So the global financial meltdown, and consequential recession, is National’s doing?

    • Clarke 4.1

      No, the lack of fiscal stimulus, the higher-than-necessary unemployment, the removal of Cullen Fund inputs and resulting investment losses, the static wages and the run-down in public services …. those are National’s doing.

      • Mark 4.1.1

        which will look like like master strokes as we enter the next stage of the recession which started overnight.

        The lefts calls for more borrowing and gambling on stock markets are soon going to look looney

        • Clarke

          Remind me again why higher-than-necessary unemployment is a “master stroke” .. or is depriving fellow New Zealanders of a livelihood and inflicting greater poverty on their children also part of that “master stroke”.

          And before you get too keen on the crashing stock markets hypothesis, you might want to have a look at this:

          There is speculation that the huge drop may have been exacerbated by an erroneous trade entered by a person at a big Wall Street bank, multiple market sources said.

          The so-called “fat finger” trade (a trade where someone pushes the wrong button) apparently involved an exchange-traded fund that holds shares of some of the biggest and most widely traded stocks, sources said.

          The trade apparently was put in on the Nasdaq Stock Market, sources said.

          Nasdaq released a statement saying it was working with other major markets to review the market activity that occurred between 2pm and 3pm EST.

  5. pointer 5

    Just a clarification about seasonal adjustment. Seasonal adjustment packages don’t deliberately set out to pin down “fruit picking” or “end of year work” etc. Instead, they just look for bumps in the raw data time series and try to correct for these bumps. Sometimes — for example, when the data are volatile or new seasonal trends begin to emerge, the seasonal adjustment package doesn’t know how to deal with it until things settle down. This may be what has happened, and indeed many commentators were expecting the Dec09 figure to be revised downwards a shade or two. What is surprising is the large drop from the revised Dec figure to 6.0%.

    Also, I second Rabbit. I generally love your economic analysis, Marty, but your Scrooge-like reaction to the new unemployment figures is sadly partisan. Whether or not the govt had a hand in this labour market upturn — and that’s debateable — blaming the high unemployment rate through 2009 on them denies the reality of the recession.

    • Sam 5.1

      “Blaming the high unemployment rate through 2009 on them denies the reality of the recession”

      Does it? The government here did absolutely nothing to stimulate the job market, which is out of step with most of the rest of the world.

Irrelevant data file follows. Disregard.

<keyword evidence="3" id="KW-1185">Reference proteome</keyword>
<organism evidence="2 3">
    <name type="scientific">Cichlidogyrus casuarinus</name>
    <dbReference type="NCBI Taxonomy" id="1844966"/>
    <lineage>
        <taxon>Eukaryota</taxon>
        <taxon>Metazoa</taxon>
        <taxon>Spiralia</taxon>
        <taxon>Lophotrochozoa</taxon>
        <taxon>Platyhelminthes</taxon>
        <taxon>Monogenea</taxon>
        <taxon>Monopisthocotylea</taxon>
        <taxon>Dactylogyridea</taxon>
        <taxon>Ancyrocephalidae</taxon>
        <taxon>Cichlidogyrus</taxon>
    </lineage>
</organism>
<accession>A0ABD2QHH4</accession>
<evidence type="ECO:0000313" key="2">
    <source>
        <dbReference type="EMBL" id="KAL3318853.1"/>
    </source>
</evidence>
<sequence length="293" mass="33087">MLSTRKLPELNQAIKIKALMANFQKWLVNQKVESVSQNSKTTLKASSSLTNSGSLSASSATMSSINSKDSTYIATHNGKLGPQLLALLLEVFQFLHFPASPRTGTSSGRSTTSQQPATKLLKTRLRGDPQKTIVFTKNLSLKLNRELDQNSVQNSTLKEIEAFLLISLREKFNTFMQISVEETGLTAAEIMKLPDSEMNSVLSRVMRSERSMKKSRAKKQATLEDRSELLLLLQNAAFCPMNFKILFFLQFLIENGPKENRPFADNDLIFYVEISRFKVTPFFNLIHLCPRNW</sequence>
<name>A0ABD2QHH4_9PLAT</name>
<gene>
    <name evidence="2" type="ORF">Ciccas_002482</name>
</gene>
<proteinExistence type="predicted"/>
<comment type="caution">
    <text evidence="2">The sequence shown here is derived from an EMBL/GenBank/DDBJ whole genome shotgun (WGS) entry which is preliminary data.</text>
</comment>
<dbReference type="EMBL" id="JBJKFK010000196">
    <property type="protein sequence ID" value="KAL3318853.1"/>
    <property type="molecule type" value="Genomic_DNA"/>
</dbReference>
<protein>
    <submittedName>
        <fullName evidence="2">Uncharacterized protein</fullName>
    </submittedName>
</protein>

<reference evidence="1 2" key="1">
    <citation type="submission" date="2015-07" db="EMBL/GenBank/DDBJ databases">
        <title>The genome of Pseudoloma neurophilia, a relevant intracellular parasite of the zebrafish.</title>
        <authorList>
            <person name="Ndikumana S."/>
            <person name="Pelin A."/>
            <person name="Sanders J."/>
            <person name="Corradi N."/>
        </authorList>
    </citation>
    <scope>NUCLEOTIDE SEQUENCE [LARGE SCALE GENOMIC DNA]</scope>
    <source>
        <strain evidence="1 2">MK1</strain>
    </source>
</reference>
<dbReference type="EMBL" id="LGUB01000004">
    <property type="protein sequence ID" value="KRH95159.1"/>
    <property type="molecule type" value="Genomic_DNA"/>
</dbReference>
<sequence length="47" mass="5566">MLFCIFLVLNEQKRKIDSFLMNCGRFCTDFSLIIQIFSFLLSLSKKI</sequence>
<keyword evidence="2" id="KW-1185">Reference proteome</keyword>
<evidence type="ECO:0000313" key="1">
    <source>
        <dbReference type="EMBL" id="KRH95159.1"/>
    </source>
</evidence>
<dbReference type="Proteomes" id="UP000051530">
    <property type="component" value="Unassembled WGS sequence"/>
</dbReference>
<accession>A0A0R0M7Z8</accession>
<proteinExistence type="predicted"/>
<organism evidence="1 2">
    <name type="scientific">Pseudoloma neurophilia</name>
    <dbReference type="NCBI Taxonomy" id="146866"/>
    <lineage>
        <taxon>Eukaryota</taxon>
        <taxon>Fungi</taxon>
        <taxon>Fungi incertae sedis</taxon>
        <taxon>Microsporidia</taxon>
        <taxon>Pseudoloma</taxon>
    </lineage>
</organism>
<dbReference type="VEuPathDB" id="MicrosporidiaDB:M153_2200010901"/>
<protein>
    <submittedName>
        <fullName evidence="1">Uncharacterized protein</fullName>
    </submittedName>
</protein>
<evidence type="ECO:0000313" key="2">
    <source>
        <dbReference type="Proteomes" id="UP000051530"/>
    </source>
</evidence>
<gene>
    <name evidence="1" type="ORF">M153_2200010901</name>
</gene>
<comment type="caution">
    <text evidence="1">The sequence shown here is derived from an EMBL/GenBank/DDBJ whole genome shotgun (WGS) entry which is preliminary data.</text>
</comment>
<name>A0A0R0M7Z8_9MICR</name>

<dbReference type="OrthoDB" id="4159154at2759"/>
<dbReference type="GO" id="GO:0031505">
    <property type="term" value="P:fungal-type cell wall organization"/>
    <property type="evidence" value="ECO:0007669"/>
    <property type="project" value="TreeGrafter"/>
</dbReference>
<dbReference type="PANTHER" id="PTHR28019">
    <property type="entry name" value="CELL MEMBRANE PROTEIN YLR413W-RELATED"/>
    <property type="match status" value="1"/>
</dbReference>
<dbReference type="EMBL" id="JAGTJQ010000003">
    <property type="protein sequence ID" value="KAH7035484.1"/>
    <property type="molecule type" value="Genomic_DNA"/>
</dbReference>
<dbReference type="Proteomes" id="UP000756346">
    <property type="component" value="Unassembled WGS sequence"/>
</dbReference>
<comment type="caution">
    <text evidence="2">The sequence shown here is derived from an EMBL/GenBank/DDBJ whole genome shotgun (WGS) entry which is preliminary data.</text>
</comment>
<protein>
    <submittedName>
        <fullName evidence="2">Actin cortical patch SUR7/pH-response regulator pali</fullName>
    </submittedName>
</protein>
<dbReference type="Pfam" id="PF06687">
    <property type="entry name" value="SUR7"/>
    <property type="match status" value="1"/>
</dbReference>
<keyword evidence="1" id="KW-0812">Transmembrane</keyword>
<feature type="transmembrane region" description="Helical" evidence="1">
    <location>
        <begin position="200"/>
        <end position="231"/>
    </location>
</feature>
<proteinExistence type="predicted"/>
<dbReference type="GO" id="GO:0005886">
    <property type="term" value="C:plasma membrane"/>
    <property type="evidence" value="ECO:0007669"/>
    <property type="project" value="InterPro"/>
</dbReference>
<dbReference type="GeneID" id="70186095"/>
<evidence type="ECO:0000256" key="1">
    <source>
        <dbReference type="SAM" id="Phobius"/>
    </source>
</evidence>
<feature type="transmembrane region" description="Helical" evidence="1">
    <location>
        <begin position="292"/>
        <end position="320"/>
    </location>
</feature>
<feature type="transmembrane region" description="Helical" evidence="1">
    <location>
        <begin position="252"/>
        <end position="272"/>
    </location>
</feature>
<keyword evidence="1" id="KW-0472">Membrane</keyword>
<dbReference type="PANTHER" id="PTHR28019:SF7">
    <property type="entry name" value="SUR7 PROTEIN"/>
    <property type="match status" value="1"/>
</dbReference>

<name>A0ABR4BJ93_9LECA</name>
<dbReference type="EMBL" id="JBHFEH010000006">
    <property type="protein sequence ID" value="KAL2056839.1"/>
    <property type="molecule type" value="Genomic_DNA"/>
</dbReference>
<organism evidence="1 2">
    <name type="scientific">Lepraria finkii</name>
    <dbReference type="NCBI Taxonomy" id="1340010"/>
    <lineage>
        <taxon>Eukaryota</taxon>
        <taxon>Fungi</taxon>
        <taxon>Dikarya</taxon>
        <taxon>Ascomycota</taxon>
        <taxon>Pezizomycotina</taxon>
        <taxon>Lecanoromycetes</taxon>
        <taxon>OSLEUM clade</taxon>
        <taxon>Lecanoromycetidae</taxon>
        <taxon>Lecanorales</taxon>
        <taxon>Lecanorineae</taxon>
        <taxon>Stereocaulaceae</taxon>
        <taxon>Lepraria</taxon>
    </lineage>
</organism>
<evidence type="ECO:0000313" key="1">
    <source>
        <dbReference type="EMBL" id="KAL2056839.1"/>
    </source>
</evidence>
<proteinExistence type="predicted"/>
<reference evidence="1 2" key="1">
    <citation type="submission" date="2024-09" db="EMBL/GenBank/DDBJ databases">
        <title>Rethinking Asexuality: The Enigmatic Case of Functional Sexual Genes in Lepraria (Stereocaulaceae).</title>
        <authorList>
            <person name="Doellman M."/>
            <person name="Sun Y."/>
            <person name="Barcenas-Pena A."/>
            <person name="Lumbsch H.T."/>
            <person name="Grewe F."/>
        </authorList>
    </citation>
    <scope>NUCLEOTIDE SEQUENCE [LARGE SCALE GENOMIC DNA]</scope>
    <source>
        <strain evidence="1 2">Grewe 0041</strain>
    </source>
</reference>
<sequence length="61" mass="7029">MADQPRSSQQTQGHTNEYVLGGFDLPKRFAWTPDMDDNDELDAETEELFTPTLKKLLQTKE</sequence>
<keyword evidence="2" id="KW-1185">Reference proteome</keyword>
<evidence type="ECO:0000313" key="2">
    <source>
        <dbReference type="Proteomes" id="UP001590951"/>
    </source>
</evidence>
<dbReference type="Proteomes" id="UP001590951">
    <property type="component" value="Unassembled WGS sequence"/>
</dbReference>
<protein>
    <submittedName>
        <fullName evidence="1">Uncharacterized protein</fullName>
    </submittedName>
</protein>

• Sonny Blount 5.1.1

        And 6% is also out of step with the 10% and 9% unemployment rates of those countries that ‘stimulated’ their job markets.

        • Bright Red

          like Australia, Sonny?

          A nice man on the telly once said “we can beat those aussies”

          • Sonny Blount

            Key certainly isn’t doing enough to catch Aus.

            But a recession-busting stimulus package or lack thereof isn’t the reason they’re ahead of us.

            • Clarke

              No, but it is the reason that unemployment is higher than it needs to be. And coincidentally, it’s a contributing factor to the lack of wage growth – although Key is the person who said he would “love to see wages fall”, so perhaps that’s nothing more than National keeping its campaign promises.

  6. Rob M 6

    Can some friendly statistician explain how a 4,400 decrease in numbers employed, a 5,400 drop in unemployed, a 9,900 decrease of the labour force, an increase of 23,400 of those not in the labour force and an increase in the working age population of 13,600 translates into good news.

  7. Name 7

    “There are three kinds of lies: lies, damned lies, and statistics.” (Anon.)

    Are these real jobs producing something useful or is the decrease due to people giving up looking, being forced into driving taxis or pushing a broom at 2 am., or going abroad?

  8. Blue 8

    I think they cooked the books. There’s no reason I can see for such a dramatic fall in unemployment.

    Particularly when the word on the ground is that retail is doing it tough right now and looking to cut back hours.

    With a rise in GST after the Budget, plus the cost increases due to fuel and tobacco taxes and winter heating costs I can’t see that situation improving.

  9. Marco 9

    The Stats New Zealand figures have a margin of error of + or – .5%. The best indication of Unemployment trends are those held by MSD as they are monitored daily (reported quarterly). Whilst those stats don’t give an accurate figure of those who are unemployed they do show the trends more accurately than the Stats NZ data.

  10. RedLogix 10

    But Berl chief economist Ganesh Nana sounded a note of caution, criticising the focus on seasonally adjusted figures, and saying the real story lay in the actual counts of real people.

    On an actual basis the survey still showed the number in jobs in March to be down on a year earlier, and the unemployment rate to now be 6.6 percent compared to 5.6 percent in March last year.

    “This means that there were, in terms of real people, 25,000 more officially unemployed than a year ago. In addition, jobless numbers outside of those officially unemployed grew by a further 14,000 over the same period


    So an increase of 39,000 unemployed over the same March period last year gets headlined into a record decrease in unemployment?

    This whole ‘seasonally adjusted’ thing is only valid if the underlying conditions from one year to the next are comparable.